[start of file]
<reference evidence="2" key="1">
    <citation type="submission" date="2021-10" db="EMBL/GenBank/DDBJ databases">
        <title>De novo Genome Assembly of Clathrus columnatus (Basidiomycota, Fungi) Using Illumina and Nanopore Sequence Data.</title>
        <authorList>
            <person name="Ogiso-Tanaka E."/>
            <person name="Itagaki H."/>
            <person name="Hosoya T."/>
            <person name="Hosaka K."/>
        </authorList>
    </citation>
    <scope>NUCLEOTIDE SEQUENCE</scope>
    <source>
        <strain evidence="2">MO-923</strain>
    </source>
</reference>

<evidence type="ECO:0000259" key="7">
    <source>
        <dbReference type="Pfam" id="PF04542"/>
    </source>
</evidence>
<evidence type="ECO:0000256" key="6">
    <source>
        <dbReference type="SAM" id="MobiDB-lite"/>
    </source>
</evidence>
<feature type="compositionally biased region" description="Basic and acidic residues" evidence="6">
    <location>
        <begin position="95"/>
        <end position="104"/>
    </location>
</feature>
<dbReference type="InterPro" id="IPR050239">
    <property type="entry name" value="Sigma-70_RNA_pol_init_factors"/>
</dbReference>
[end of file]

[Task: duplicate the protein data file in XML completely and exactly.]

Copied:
<reference evidence="2" key="1">
    <citation type="submission" date="2021-10" db="EMBL/GenBank/DDBJ databases">
        <title>De novo Genome Assembly of Clathrus columnatus (Basidiomycota, Fungi) Using Illumina and Nanopore Sequence Data.</title>
        <authorList>
            <person name="Ogiso-Tanaka E."/>
            <person name="Itagaki H."/>
            <person name="Hosoya T."/>
            <person name="Hosaka K."/>
        </authorList>
    </citation>
    <scope>NUCLEOTIDE SEQUENCE</scope>
    <source>
        <strain evidence="2">MO-923</strain>
    </source>
</reference>

<evidence type="ECO:0000259" key="7">
    <source>
        <dbReference type="Pfam" id="PF04542"/>
    </source>
</evidence>
<evidence type="ECO:0000256" key="6">
    <source>
        <dbReference type="SAM" id="MobiDB-lite"/>
    </source>
</evidence>
<feature type="compositionally biased region" description="Basic and acidic residues" evidence="6">
    <location>
        <begin position="95"/>
        <end position="104"/>
    </location>
</feature>
<dbReference type="InterPro" id="IPR050239">
    <property type="entry name" value="Sigma-70_RNA_pol_init_factors"/>
</dbReference>